not only for Gilbert’s typical absurdity but also forits beauty, a fact not
lost on the many audience members who approached our cast and crew
after performances to remark just how affecting Yeomen was.

When I look back on Yeomen, I see a microcosm of my six semesters with
HRG&SP—the initial excitement at being cast, followed by a rush of
stress as opening night creeps closer. Then comes the elation of the first
show, followed by new anxieties before every subsequent performance.
All too soon, the show is over and the set broken into pieces; all one can
hope for is for the process to repeat itself, all over again.

But a show must end, and so too must a blog post. After too many
paragraphs extolling the spirit of Gilbert and Sullivan and its
manifestation in Vic Ball, it is time for me to stop writing and put
away my pen. John Maynard Keynes may not have had enough
champagne in his time, but if this paean to Gilbert and Sullivan is
anything to judge by, I have certainly drunk my fill.

*Keynes also died in 1946, a full sixty years before our first Victorian
Ball.

Milk and Cookies (and Cymbals!): Happy Opening Weekend!

Written by Elena Sokoloski

Congratulations are in order to the cast and staff of, The Yeomen of the Guard, which opened this Friday to HRG&SP’s biggest audience in recent memory! The real stars of the show were the all of the fantastic kids who came to Saturday’s Milk & Cookies Matinee: Dozens of serious young audience members came, dressed in their best for the performance, and donning hard hats for a special backstage tour after the show. Star board member, set designer, and paint charge Sabrina Richert led them through the set, talking with kids from age 1 to 99 about the way that each piece was constructed.

It was hard to believe that just a week ago we were in the theater, struggling over how to put up a wall twice as tall as any of us, and balancing ladders on platforms to reach unruly lights. The theater stage is such a playful space, but often so inaccessible to all but the actors and technicians – to see our audience playing on it was so meaningful, as someone who had participated in its design and construction.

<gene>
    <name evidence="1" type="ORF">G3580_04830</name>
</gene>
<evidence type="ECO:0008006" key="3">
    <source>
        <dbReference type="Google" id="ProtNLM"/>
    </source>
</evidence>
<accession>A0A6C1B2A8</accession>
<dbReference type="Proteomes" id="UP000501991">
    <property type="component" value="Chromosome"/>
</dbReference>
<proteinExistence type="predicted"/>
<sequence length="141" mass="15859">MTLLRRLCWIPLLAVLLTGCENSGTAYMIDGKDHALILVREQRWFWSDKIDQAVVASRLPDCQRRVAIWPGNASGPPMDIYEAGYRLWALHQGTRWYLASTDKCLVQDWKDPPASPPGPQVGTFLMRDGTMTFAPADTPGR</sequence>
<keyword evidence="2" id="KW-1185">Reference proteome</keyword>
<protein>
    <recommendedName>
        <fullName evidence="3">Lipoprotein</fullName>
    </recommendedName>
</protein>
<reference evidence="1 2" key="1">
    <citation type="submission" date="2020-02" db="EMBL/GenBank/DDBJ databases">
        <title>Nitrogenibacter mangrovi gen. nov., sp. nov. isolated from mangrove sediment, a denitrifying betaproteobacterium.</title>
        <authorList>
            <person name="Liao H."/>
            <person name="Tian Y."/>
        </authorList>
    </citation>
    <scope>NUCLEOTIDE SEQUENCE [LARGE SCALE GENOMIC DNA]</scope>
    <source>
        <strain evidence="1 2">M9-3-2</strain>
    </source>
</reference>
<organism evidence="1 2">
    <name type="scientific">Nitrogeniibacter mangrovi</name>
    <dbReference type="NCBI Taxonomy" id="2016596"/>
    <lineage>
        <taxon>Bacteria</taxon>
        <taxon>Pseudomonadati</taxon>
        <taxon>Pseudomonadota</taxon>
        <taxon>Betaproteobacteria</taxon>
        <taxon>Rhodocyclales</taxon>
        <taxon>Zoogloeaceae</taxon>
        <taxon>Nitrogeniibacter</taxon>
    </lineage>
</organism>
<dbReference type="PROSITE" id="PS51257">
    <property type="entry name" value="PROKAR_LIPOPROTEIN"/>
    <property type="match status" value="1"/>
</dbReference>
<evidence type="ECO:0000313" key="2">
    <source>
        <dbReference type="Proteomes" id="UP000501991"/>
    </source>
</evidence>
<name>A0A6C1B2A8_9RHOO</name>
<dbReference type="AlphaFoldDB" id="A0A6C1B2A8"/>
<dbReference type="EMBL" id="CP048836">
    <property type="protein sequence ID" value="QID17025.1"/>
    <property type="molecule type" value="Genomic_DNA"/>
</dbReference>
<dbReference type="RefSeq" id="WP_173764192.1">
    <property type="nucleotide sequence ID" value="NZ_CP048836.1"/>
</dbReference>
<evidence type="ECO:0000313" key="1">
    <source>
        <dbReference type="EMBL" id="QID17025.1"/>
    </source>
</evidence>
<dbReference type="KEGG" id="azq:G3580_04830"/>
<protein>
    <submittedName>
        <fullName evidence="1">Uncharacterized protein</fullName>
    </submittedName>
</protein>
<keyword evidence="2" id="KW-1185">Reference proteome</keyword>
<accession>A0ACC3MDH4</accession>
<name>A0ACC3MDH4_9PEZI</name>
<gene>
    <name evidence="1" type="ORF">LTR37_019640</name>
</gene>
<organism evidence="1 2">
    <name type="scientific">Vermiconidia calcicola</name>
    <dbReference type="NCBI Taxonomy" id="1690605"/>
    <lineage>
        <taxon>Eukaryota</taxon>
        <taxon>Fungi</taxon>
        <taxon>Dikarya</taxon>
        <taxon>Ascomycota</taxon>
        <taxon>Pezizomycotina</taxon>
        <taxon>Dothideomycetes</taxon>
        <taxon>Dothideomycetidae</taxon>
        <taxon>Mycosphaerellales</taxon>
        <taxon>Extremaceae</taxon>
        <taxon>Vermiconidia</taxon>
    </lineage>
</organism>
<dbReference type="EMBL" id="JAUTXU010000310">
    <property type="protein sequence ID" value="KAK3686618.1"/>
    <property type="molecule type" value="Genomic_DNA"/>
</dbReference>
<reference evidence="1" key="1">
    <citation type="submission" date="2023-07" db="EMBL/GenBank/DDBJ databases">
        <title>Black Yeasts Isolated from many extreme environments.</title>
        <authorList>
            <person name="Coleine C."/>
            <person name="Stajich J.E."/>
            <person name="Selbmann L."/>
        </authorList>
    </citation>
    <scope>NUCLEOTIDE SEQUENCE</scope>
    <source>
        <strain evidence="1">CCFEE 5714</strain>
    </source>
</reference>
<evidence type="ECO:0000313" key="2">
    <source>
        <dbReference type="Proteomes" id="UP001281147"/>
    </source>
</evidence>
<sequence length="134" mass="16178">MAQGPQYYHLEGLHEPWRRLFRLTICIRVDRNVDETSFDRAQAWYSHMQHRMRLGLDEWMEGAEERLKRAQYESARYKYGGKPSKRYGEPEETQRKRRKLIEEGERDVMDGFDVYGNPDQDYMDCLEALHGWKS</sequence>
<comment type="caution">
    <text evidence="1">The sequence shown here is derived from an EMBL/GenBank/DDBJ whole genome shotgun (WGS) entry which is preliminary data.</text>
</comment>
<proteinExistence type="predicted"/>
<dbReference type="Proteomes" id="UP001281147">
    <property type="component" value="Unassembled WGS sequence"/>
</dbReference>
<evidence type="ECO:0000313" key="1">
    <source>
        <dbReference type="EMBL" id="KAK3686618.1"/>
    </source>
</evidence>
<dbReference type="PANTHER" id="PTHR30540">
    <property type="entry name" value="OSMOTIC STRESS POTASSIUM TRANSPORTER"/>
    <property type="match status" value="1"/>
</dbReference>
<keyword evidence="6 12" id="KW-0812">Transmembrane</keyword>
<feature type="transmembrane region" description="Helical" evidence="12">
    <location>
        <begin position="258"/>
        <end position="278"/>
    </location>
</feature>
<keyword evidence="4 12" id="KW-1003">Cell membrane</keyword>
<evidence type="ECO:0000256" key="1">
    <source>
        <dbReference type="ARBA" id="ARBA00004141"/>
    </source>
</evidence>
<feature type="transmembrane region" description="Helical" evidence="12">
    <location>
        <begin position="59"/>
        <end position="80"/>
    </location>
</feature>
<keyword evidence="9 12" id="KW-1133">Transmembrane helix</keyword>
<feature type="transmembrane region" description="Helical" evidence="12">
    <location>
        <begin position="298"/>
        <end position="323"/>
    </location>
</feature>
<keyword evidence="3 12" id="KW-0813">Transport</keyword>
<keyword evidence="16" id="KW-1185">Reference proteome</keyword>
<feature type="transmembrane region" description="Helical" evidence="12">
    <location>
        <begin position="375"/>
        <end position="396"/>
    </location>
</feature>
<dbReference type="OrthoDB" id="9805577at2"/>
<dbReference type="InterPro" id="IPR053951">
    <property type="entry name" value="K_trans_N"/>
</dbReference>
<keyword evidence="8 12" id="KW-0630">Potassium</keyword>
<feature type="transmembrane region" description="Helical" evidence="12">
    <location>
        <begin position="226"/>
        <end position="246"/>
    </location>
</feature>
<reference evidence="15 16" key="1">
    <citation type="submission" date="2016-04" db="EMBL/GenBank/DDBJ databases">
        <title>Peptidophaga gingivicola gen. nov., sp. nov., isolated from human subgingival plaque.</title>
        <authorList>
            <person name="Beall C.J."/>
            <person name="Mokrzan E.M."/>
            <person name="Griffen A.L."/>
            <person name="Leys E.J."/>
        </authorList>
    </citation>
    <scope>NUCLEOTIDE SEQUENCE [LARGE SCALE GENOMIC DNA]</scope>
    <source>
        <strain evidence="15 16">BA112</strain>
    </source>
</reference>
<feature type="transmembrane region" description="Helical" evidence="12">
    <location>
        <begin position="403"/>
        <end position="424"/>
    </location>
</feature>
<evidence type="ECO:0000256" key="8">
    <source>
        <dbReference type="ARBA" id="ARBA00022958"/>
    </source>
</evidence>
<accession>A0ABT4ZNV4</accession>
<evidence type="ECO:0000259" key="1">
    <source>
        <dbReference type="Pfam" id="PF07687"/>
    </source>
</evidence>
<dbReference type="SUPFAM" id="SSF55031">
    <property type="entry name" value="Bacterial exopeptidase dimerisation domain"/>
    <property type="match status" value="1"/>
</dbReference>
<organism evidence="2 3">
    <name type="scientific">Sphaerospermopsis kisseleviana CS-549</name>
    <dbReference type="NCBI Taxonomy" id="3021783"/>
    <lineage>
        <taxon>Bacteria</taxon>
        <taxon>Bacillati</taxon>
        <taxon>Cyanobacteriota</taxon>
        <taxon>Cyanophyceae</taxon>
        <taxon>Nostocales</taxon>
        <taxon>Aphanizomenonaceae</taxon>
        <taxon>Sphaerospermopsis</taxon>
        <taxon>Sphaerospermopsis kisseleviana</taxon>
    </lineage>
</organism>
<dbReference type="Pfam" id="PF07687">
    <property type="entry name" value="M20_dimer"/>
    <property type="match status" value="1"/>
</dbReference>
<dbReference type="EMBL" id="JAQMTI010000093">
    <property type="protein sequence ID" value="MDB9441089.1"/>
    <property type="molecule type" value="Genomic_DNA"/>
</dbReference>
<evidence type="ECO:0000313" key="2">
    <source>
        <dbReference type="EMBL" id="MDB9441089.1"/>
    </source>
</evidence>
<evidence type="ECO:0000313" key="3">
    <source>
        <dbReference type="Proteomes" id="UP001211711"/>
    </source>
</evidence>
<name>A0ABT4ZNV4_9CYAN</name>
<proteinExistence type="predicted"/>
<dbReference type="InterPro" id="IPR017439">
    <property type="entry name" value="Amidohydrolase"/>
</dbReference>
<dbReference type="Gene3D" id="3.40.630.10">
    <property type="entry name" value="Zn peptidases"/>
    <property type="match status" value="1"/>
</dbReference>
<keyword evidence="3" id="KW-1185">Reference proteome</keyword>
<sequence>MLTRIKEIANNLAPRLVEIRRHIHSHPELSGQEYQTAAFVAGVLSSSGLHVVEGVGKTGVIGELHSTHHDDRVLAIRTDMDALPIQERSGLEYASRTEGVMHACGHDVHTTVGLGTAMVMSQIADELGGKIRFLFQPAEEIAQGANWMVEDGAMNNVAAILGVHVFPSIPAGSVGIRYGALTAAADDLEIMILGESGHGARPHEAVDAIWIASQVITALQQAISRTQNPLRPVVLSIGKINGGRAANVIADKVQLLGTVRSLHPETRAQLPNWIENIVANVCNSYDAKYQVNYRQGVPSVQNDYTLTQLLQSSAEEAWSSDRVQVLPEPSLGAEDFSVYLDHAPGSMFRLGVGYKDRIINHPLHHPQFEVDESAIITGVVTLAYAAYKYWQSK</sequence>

Some particularly adventurous audience members ventured over to the orchestra, where I’m proud to say we made five new percussionists that day! They learned about how I use the timpani and bell to create different sound effects during the show, as well as how hard it is to pick up the heavy cymbals! I’m always impressed by the questions they come up with, and the perspective with which they approach the show. One boy wanted to know why we didn’t have a saxophone in the orchestra (the others thought this would be a good idea, too), and another asked, very seriously, how we were able to see our music in the dark. Their curiosity reminded me of my own first times in the audience of a show, and, in retrospect, made the performance that much more special.

In the end, teamwork made a cymbal crash possible, to the tune of another new percussionist’s triangle-melody, and all left with fun pictures, new friends, and, most importantly, cookies!

 

An Update from Yeomen Cast

Written by Sunny Levine

On behalf of the cast of HRG&SP’s production of Yeomen of the Guard, welcome to tech week! Monday was our first rehearsal of tech week and first all-cast rehearsal back from spring break. We donned costumes and did a piano run of the show. The Yeomen team is in the process of cleaning up blocking and choreography for some scenes and numbers, and we’re so excited to be able to share our work with an audience soon! After tonight’s run, cast is feeling especially grateful to our wonderful designers, technicians, and staff, who have worked incredibly hard to help make this show a success. This is my second consecutive semester as part of the cast in a G&S show, and as I’ve settled into the process, I’ve become even more grateful to be working with a team of such rockstars! For most of our cast, it was the first time running numbers on the absolutely gorgeous and complete set, and we were in awe. We can’t wait to open this Friday, and we hope to see you there!